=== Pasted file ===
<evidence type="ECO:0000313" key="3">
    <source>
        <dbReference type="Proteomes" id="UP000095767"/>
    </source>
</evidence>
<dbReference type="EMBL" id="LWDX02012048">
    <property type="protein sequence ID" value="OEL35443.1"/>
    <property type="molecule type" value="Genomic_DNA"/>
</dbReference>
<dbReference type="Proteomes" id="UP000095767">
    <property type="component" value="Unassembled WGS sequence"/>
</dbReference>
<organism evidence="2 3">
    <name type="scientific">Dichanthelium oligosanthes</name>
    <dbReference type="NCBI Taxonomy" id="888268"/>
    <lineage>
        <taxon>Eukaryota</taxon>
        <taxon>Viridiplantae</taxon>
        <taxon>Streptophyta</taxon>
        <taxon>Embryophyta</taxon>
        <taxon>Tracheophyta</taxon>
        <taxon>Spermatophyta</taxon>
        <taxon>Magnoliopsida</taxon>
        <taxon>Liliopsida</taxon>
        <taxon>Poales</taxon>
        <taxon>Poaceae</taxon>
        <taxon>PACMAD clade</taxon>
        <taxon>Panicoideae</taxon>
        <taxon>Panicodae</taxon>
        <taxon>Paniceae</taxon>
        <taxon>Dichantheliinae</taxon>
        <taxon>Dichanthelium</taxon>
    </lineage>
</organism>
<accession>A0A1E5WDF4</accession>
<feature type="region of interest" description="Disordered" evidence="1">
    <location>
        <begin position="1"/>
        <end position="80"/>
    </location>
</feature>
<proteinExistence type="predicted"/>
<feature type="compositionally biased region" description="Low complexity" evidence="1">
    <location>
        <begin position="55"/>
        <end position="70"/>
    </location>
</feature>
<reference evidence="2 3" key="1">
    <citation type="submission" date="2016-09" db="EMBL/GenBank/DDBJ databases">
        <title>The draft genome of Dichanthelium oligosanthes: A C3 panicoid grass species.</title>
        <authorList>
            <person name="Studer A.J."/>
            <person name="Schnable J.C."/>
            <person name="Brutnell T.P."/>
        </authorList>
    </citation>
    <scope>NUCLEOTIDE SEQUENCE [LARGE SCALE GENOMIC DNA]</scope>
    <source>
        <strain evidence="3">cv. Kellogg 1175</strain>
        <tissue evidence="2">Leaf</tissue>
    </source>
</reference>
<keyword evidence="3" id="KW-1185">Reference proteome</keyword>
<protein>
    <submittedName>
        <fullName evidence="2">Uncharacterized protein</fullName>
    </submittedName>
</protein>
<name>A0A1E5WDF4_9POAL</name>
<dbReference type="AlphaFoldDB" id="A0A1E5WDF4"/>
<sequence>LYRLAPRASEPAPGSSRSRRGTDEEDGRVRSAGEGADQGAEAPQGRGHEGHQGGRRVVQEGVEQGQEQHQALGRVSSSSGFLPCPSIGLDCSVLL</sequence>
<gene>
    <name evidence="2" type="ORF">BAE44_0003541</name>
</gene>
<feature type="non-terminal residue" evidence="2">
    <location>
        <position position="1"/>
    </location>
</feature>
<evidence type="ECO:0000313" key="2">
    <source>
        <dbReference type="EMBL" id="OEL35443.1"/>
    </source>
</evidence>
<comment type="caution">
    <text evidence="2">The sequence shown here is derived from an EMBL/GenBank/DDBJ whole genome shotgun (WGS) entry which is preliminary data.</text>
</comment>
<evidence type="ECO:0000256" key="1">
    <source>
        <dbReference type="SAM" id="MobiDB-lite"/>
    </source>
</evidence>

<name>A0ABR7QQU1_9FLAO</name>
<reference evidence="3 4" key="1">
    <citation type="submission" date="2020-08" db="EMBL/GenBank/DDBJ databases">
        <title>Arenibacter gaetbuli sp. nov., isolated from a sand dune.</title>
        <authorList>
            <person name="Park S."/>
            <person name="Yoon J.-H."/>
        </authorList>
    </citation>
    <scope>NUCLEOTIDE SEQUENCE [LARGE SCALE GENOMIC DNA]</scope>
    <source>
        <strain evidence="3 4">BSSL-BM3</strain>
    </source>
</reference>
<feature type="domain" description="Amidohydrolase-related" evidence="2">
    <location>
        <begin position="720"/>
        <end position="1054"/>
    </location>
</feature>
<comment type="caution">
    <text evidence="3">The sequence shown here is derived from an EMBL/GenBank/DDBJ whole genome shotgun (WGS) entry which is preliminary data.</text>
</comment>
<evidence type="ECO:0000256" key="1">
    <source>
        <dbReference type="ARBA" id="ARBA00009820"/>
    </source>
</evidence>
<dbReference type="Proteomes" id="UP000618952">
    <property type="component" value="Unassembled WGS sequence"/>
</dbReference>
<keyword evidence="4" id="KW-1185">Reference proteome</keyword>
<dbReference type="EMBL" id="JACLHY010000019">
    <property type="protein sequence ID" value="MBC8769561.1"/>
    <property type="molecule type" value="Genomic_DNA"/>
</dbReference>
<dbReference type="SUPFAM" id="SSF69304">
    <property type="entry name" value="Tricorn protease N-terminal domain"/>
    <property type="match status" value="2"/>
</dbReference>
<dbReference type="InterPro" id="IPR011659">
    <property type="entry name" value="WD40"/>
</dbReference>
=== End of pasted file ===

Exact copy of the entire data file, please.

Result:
<evidence type="ECO:0000313" key="3">
    <source>
        <dbReference type="Proteomes" id="UP000095767"/>
    </source>
</evidence>
<dbReference type="EMBL" id="LWDX02012048">
    <property type="protein sequence ID" value="OEL35443.1"/>
    <property type="molecule type" value="Genomic_DNA"/>
</dbReference>
<dbReference type="Proteomes" id="UP000095767">
    <property type="component" value="Unassembled WGS sequence"/>
</dbReference>
<organism evidence="2 3">
    <name type="scientific">Dichanthelium oligosanthes</name>
    <dbReference type="NCBI Taxonomy" id="888268"/>
    <lineage>
        <taxon>Eukaryota</taxon>
        <taxon>Viridiplantae</taxon>
        <taxon>Streptophyta</taxon>
        <taxon>Embryophyta</taxon>
        <taxon>Tracheophyta</taxon>
        <taxon>Spermatophyta</taxon>
        <taxon>Magnoliopsida</taxon>
        <taxon>Liliopsida</taxon>
        <taxon>Poales</taxon>
        <taxon>Poaceae</taxon>
        <taxon>PACMAD clade</taxon>
        <taxon>Panicoideae</taxon>
        <taxon>Panicodae</taxon>
        <taxon>Paniceae</taxon>
        <taxon>Dichantheliinae</taxon>
        <taxon>Dichanthelium</taxon>
    </lineage>
</organism>
<accession>A0A1E5WDF4</accession>
<feature type="region of interest" description="Disordered" evidence="1">
    <location>
        <begin position="1"/>
        <end position="80"/>
    </location>
</feature>
<proteinExistence type="predicted"/>
<feature type="compositionally biased region" description="Low complexity" evidence="1">
    <location>
        <begin position="55"/>
        <end position="70"/>
    </location>
</feature>
<reference evidence="2 3" key="1">
    <citation type="submission" date="2016-09" db="EMBL/GenBank/DDBJ databases">
        <title>The draft genome of Dichanthelium oligosanthes: A C3 panicoid grass species.</title>
        <authorList>
            <person name="Studer A.J."/>
            <person name="Schnable J.C."/>
            <person name="Brutnell T.P."/>
        </authorList>
    </citation>
    <scope>NUCLEOTIDE SEQUENCE [LARGE SCALE GENOMIC DNA]</scope>
    <source>
        <strain evidence="3">cv. Kellogg 1175</strain>
        <tissue evidence="2">Leaf</tissue>
    </source>
</reference>
<keyword evidence="3" id="KW-1185">Reference proteome</keyword>
<protein>
    <submittedName>
        <fullName evidence="2">Uncharacterized protein</fullName>
    </submittedName>
</protein>
<name>A0A1E5WDF4_9POAL</name>
<dbReference type="AlphaFoldDB" id="A0A1E5WDF4"/>
<sequence>LYRLAPRASEPAPGSSRSRRGTDEEDGRVRSAGEGADQGAEAPQGRGHEGHQGGRRVVQEGVEQGQEQHQALGRVSSSSGFLPCPSIGLDCSVLL</sequence>
<gene>
    <name evidence="2" type="ORF">BAE44_0003541</name>
</gene>
<feature type="non-terminal residue" evidence="2">
    <location>
        <position position="1"/>
    </location>
</feature>
<evidence type="ECO:0000313" key="2">
    <source>
        <dbReference type="EMBL" id="OEL35443.1"/>
    </source>
</evidence>
<comment type="caution">
    <text evidence="2">The sequence shown here is derived from an EMBL/GenBank/DDBJ whole genome shotgun (WGS) entry which is preliminary data.</text>
</comment>
<evidence type="ECO:0000256" key="1">
    <source>
        <dbReference type="SAM" id="MobiDB-lite"/>
    </source>
</evidence>

<name>A0ABR7QQU1_9FLAO</name>
<reference evidence="3 4" key="1">
    <citation type="submission" date="2020-08" db="EMBL/GenBank/DDBJ databases">
        <title>Arenibacter gaetbuli sp. nov., isolated from a sand dune.</title>
        <authorList>
            <person name="Park S."/>
            <person name="Yoon J.-H."/>
        </authorList>
    </citation>
    <scope>NUCLEOTIDE SEQUENCE [LARGE SCALE GENOMIC DNA]</scope>
    <source>
        <strain evidence="3 4">BSSL-BM3</strain>
    </source>
</reference>
<feature type="domain" description="Amidohydrolase-related" evidence="2">
    <location>
        <begin position="720"/>
        <end position="1054"/>
    </location>
</feature>
<comment type="caution">
    <text evidence="3">The sequence shown here is derived from an EMBL/GenBank/DDBJ whole genome shotgun (WGS) entry which is preliminary data.</text>
</comment>
<evidence type="ECO:0000256" key="1">
    <source>
        <dbReference type="ARBA" id="ARBA00009820"/>
    </source>
</evidence>
<dbReference type="Proteomes" id="UP000618952">
    <property type="component" value="Unassembled WGS sequence"/>
</dbReference>
<keyword evidence="4" id="KW-1185">Reference proteome</keyword>
<dbReference type="EMBL" id="JACLHY010000019">
    <property type="protein sequence ID" value="MBC8769561.1"/>
    <property type="molecule type" value="Genomic_DNA"/>
</dbReference>
<dbReference type="SUPFAM" id="SSF69304">
    <property type="entry name" value="Tricorn protease N-terminal domain"/>
    <property type="match status" value="2"/>
</dbReference>
<dbReference type="InterPro" id="IPR011659">
    <property type="entry name" value="WD40"/>
</dbReference>